Hollywood Trousers – Liesl & Co

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These are the Hollywood Trousers by Liesl & Co.

I love them! Worn with my recently completely Byrdie Button Up pin-tucked blouse.

Having dropped some weight over the last 6 months my previous well loved, well worn Closet Core Sasha Pants and Fibremood Billie trousers work trousers no longer fit and I fancied a style change.

Anyone else spend weeks procrastinating, putting off making trousers? Give these a go.

Made up in some very reasonable trouser fabric ( no idea of the fabric but they are warm and don’t seem to crease) from bricks and mortar shop only, Waltons Fabrics in Goldthorpe, South Yorkshire specialising in dead stock, surplus, old lines, often ex-designer fabric..

The Hollywood Trousers are described as very fitted, moderately high-rise, wide-legged trousers. The pattern includes a traditional zipper fly with fly shield, back darts for shaping, and optional front pockets with menswear-style pocket stays for a smooth front without gaping or bulging. There’s also an optional lining. But I didn’t use it this time. 

Due to the in-seam pockets, I knew these would be impossible to adjust once made up so I had to make a toile. I made a simple knee length toile with just the front and back pieces all sewn together, including the front seam, where the zip goes, except for a gap on one hip. I stay stitched around the waist and completely omitted the fly. So the toile took less than an hour.

I’m always a combination of sizes in trousers, usually a size larger around the waist.

Size 4 was 27” waist, 37” hip.

Size 6 was a 28” waist, 38” hip

The pattern advises you to try the size according to your hip measurement and play with the darts to adjust.

My measurements are 29” waist, 37” hip and for my first toile I made up a size 4 on the hip, but graded up to a size 6 on the waist just to give me a little more room to play with.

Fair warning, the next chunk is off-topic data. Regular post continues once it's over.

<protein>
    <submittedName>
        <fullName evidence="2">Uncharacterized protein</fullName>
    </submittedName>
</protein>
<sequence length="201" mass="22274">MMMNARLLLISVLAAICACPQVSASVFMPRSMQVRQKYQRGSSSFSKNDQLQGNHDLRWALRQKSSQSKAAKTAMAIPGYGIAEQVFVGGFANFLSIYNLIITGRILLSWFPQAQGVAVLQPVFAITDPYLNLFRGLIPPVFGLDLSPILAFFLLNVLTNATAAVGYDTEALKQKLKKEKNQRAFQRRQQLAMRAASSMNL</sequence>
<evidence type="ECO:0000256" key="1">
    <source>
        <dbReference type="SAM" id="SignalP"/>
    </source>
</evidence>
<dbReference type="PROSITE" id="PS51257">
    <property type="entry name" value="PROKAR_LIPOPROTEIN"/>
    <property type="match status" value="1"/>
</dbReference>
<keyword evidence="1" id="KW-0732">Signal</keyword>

They were way too tight, both on the hip and waist. Well, I could pin them up but not sit down. I let them out to a size 6 hip, size 8 waist. They were perfect but still fairly fitted.

Amazingly I made no further changes to achieve this great fit.

I did take 2 inches of the leg at the shorten/lengthen line and then another inch off the bottom once complete.

I’m always incredibly surprised when a front fly works out. I just can’t seem to get my head around it and just blindly follow the instructions and hope for the best. This was one of the easiest, no squabble flies I’ve done.

I love the extended waist band and button. It helps to take the strain off the zip. The extended pockets that continue into the fly, helps to keep everything in place!

There are no rear pockets, so the trousers are surprisingly quick to sew up. However, now I’ve cracked the pattern I’d like to include some welt pockets next time.

The Liesl & Co brand falls under the Oliver & Co parent company. There’s a really good sew-a-long with good photos on the Oliver & S blog

These wide leg trousers are right on trend but there are also instructions to narrow the leg too.

Now to go back and make a second pair!

Love, Lucie xx

7 comments

  1. I always know I’m going to find something I want to make IMMEDIATELY on your blog! These trousers are perfect, thank you – just what I’ve been searching for! And great advice about the toile too! I’m also going to have to make the shirt! Looking forward to your next make…

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  2. This whole outfit looks great on you Lucie. I have used a couple of Liesl & Co patterns and really like them but, although very tempted by the trousers, I don’t really have the lifestyle for this more ‘formal’ style any more so I probably won’t go there.
    However! My fabric for the blouse arrived yesterday so just waiting for the copy shop pattern to arrive and my washing machine to recover from its hissy fit so I can pre-wash the linen/cotton blend and I’ll get going on that. Thank you for the inspiration.

    Liked by 1 person

      1. Ooh, thanks for that link – any advice is always appreciated especially when doing something new (like pin tucks) although I have just made a kilt for a stuffed highland cow – as you do – which was quite good practise 😉

        Liked by 1 person

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